We thus turn to the only remaining issue-Cooley's claim that the ABA's rejection of its proposals and imposition of sanctions violated the school's common law right to due process. The district court granted summary judgment to the ABA, and we review this ruling de novo. Lautermilch v. Findlay City Sch., 314 F.3d 271, 274 (6th Cir.2003).
Many courts, including this one, recognize that “quasi-public” professional organizations and accrediting agencies such as the ABA have a common law duty to employ fair procedures when making decisions affecting their members. See Foundation for Interior Design Education Research v. Savannah Coll. of Art & Design, 244 F.3d 521, 527-28 (6th Cir.2001); Chicago School of Automatic Transmissions, Inc. v. Accreditation Alliance of Career Schools and Colleges, 44 F.3d 447, 450 (7th Cir.1994); Wilfred Acad. of Hair & Beauty Culture v. Southern Ass'n of Colls. & Schools, 957 F.2d 210, 214 (5th Cir.1992); Medical Inst. of Minnesota v. National Ass'n of Trade & Technical Schools, 817 F.2d 1310, 1314 (8th Cir.1987). Courts developed the right to common law due process as a check on organizations that exercise significant authority in areas of public concern such as accreditation and professional licensing. See Majorie Webster Junior Coll., Inc. v. Middle States Ass'n of Colls. & Secondary Sch., Inc., 432 F.2d 650, 655-56 (D.C.Cir.1970); Falcone v. Middlesex County Medical Soc., 34 N.J. 582, 170 A.2d 791, 799 (1961); see also Foundation, 244 F.3d at 527-28 (recognizing the development of this right). The ABA is such an organization, and we must therefore determine whether the ABA afforded Cooley adequate process in denying the applications for satellite programs and imposing sanctions.
To answer this question, we look to federal law. Although this court in Foundation applied state law to resolve a similar dispute, the agency in that case was not at that time approved by the Secretary of Education and thus was not subject to the HEA. Federal courts have exclusive jurisdiction over any action brought by a school challenging an accreditation decision made by an organization approved by the Secretary (such as the ABA). 20 U.S.C. § 1099b(f). This grant of exclusive federal jurisdiction necessarily implies that federal law should govern disputes relating to decisions made by those bodies. It would make little sense for state law to govern claims that could not be heard in any state court. “It is hard enough to be a ventriloquist's dummy in diversity suits under Erie; it is all but impossible to see how federal courts could apply state law to the actions of accrediting agencies when state courts have been silenced by the provision for exclusive jurisdiction.” Chicago School, 44 F.3d at 449. If a grant of federal jurisdiction can justify the creation of federal common law, see, e.g., Textile Workers v. Lincoln Mills, 353 U.S. 448, 456-57, 77 S.Ct. 912, 1 L.Ed.2d 972 (1957), a grant of exclusive jurisdiction necessarily implies the application of federal law.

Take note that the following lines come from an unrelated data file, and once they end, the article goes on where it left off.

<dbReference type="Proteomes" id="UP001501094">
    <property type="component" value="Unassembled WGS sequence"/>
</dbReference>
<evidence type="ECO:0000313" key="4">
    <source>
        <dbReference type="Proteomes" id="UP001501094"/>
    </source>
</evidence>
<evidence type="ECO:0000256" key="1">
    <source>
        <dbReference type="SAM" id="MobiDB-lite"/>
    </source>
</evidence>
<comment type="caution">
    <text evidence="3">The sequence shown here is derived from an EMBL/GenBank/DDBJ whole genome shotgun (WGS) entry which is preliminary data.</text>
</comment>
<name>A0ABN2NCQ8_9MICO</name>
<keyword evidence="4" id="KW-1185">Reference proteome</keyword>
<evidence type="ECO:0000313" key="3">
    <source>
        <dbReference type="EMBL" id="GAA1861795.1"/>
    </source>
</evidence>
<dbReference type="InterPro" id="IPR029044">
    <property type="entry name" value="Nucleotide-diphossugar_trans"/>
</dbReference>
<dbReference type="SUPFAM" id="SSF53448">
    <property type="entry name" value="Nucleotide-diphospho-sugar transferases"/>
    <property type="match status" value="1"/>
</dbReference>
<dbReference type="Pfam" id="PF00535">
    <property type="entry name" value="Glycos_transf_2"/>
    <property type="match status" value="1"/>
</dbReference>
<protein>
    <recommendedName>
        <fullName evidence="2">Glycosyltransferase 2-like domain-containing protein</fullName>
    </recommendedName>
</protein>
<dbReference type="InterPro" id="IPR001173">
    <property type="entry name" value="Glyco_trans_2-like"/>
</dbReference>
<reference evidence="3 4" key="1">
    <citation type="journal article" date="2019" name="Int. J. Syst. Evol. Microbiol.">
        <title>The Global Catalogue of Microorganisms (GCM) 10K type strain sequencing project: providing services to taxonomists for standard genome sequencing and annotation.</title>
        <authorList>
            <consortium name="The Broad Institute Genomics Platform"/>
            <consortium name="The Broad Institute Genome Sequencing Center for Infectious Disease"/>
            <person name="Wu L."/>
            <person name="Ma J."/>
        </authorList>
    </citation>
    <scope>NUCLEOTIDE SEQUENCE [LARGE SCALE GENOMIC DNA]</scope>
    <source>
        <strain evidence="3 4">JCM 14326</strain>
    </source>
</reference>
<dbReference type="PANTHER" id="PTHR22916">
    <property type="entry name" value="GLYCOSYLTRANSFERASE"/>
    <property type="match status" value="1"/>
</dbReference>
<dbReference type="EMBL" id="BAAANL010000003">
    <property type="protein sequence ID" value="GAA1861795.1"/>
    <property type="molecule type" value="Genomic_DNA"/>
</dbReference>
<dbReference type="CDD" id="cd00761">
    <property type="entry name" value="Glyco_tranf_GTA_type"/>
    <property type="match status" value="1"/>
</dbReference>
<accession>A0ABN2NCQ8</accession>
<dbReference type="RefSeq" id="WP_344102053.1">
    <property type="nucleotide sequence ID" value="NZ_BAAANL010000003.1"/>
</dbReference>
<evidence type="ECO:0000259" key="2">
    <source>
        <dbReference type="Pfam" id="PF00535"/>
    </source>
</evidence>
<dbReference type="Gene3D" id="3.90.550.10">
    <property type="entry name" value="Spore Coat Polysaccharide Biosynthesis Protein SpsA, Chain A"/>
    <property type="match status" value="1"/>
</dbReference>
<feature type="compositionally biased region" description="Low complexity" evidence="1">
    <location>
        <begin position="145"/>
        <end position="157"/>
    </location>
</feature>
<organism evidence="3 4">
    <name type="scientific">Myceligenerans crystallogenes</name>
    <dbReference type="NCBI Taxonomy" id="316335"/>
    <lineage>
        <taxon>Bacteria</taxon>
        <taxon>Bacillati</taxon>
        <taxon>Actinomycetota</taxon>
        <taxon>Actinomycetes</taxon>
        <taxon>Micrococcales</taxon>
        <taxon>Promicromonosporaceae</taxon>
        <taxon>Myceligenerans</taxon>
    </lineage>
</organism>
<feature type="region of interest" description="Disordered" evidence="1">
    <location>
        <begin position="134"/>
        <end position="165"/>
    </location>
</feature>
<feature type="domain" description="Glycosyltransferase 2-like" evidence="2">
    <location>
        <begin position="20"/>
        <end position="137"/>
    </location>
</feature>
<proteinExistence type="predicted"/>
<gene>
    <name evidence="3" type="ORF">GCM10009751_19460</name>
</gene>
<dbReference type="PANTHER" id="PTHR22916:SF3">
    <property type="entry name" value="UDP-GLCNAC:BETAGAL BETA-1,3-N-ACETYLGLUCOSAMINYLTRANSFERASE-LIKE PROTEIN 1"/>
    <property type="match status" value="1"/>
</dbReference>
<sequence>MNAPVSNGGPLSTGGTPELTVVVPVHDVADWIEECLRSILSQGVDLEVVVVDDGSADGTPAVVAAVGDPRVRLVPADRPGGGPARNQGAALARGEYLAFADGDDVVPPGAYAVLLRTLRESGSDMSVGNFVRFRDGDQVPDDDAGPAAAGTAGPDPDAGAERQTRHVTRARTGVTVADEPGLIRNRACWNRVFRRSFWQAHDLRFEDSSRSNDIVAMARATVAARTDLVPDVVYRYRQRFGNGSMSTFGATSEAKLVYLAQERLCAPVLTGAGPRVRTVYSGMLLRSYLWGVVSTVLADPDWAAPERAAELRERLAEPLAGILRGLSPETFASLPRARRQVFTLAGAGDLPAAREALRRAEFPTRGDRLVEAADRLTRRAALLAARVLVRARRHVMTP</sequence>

We must next determine under what principles of federal law we review a decision by an accrediting agency. Both Cooley and the ABA argue that the Administrative Procedure Act (“Act”), 5 U.S.C. § 701, provides the proper framework for reviewing the accreditation process. If the decision was made directly by the Secretary of Education, the presumption would be to review the case under the principles set forth in the Act. The Secretary, however, has delegated his authority regarding law school accreditation to the ABA, which is not a government authority and thus is not governed by the Act. Id. §§ 701(b), 702. Despite this delegation, however, the ABA does act on behalf of the Secretary and wields the quasi-governmental power of deciding which law schools are eligible for federal funds. Thus, while the Act does not specifically apply to the ABA, principles of administrative law are useful in determining the standard by which we review the ABA's decision-making process. See Chicago School, 44 F.3d at 450.
A number of courts have used these principles in fashioning a standard of review. Though some of the cases applied state law, see Foundation, 244 F.3d at 527, and others have left the choice-of-law question unanswered, see Wilfred Acad., 957 F.2d at 214; Medical Institute of Minnesota, 817 F.2d at 1314-15, courts have uniformly looked to administrative law in reviewing accreditation decisions. We agree and apply the standard of review that has developed in the common law. This court reviews only whether the decision of an accrediting agency such as the ABA is arbitrary and unreasonable or an abuse of discretion and whether the decision is based on substantial evidence. See Foundation, 244 F.3d at 529; Chicago School, 44 F.3d at 449.